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When water decomposes into Hydrogen and Oxygen as in 2H2O—-> 2H2+O2 does this involve heat? Is it always implied that heat is involved in a decomposition reaction or does this just spontaneously occur? Chemistry 1st semester so excuse the fundamental nature of the question. Thanks

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closed as unclear what you're asking by airhuff, Mithoron, M.A.R., Todd Minehardt, Tyberius Feb 11 '18 at 2:42

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  • $\begingroup$ Water: yes. Always: no. $\endgroup$ – Ivan Neretin Feb 10 '18 at 6:22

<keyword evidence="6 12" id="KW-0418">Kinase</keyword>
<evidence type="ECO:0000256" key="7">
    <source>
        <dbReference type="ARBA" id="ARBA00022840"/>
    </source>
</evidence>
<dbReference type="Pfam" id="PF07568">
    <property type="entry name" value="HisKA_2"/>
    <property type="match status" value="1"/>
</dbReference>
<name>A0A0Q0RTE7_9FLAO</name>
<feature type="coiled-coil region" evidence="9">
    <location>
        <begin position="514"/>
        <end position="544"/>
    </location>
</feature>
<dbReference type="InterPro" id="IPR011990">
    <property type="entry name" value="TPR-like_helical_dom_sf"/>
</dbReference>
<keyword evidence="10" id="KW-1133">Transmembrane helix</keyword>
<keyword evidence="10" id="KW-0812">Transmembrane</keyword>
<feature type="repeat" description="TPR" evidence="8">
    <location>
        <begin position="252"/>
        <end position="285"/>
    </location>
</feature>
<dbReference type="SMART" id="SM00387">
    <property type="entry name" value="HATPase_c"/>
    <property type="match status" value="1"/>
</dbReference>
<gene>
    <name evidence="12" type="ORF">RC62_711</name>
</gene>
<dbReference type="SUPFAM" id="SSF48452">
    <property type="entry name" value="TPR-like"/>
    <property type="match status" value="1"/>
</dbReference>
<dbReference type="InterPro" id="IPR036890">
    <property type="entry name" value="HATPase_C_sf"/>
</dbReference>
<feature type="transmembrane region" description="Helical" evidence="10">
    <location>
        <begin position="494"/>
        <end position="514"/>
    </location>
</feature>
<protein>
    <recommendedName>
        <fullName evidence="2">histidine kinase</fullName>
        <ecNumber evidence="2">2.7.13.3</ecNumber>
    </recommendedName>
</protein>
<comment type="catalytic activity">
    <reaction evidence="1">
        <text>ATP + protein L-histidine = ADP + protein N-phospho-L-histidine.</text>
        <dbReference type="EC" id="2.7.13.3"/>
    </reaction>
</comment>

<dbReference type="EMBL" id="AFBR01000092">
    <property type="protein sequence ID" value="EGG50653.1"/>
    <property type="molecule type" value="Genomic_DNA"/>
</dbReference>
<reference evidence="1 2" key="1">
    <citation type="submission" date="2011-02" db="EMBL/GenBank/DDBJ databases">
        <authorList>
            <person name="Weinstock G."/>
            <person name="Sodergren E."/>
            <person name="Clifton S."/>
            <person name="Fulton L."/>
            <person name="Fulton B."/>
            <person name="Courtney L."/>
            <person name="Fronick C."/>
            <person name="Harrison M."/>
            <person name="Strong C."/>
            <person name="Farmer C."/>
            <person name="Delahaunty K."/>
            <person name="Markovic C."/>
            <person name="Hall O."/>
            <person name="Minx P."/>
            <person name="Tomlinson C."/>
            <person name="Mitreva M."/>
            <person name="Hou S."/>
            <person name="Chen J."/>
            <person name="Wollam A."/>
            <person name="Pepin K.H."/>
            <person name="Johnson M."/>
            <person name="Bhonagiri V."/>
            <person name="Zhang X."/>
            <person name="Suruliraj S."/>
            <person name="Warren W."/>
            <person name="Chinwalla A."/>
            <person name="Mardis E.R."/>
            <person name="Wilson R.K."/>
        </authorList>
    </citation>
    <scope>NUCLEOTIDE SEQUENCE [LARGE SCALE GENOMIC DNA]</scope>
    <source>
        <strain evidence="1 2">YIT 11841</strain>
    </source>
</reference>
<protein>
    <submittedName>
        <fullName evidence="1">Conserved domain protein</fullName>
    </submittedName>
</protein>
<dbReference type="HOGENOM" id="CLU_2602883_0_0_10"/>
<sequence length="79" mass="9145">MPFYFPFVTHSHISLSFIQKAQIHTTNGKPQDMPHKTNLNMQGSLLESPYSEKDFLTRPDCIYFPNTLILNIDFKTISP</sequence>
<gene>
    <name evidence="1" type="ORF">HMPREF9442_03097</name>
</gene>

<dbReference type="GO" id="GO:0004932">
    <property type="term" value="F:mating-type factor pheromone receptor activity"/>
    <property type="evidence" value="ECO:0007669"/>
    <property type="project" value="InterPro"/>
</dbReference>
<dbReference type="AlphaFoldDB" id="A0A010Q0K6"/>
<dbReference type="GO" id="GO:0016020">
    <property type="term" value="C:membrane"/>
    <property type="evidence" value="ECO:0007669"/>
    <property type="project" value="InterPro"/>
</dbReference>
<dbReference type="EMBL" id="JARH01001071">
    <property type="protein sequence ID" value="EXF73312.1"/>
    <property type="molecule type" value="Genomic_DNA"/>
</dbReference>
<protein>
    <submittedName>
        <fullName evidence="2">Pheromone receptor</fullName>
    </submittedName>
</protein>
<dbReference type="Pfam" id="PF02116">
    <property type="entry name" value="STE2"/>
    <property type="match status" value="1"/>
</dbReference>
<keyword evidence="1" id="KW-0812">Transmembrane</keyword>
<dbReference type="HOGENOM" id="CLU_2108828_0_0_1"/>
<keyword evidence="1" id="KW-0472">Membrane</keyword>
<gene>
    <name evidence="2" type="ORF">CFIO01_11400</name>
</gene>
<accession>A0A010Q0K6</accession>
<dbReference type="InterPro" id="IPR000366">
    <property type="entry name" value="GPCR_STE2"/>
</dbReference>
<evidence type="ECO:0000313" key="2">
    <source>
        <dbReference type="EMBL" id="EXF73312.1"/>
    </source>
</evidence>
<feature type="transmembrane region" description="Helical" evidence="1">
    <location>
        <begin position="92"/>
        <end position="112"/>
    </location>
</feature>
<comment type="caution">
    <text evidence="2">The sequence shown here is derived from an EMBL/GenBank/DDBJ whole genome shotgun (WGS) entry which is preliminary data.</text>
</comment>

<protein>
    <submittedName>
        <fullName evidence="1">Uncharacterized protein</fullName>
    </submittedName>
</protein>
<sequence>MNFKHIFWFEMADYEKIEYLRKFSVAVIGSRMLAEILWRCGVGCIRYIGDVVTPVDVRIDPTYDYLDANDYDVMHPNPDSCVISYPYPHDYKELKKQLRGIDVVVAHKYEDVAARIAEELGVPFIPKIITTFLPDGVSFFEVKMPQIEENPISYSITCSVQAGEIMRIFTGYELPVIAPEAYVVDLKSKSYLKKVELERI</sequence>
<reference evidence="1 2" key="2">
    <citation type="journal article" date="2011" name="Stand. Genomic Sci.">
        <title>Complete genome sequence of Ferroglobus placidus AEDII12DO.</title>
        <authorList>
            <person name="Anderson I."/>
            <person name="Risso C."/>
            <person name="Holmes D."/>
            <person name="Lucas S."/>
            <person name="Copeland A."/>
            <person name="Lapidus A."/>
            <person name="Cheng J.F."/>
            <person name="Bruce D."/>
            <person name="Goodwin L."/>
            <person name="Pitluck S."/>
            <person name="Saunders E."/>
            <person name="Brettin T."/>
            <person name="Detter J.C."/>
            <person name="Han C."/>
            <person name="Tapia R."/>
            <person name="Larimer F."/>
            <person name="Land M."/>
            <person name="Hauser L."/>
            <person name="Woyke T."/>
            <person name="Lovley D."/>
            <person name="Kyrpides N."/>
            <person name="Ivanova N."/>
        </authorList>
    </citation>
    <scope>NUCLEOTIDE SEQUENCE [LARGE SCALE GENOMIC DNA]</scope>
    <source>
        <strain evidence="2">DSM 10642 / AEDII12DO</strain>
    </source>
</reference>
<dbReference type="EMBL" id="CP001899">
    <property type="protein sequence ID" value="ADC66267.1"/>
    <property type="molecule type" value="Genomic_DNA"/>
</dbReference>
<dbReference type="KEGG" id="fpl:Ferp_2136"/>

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Plainly put: no, decomposition reaction does not always have to entail providing heat. A decomposition reaction (in simple language) is when one compound breaks into multiple other compounds, like so:

$$\ce{A -> B + C}$$

As a general rule, if the product side is relatively more stable, it will decompose without you having the to provide extra heat. In the case of the reaction you gave, $\ce{H2O}$ is more stable than $\ce{H2}$ and $\ce{O2}$, and thus you will have to provide heat for the breaking of bonds.

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Check out the iron oxygen phase diagram. Wustite ($\ce{FeO}$) decomposes upon ... cooling, below 570°C, to magnetite ($\ce{Fe_3O_4}$) and metallic iron. Steel strip manufacturers deal with this reaction because it impacts the acid pickling of hot mill scale.

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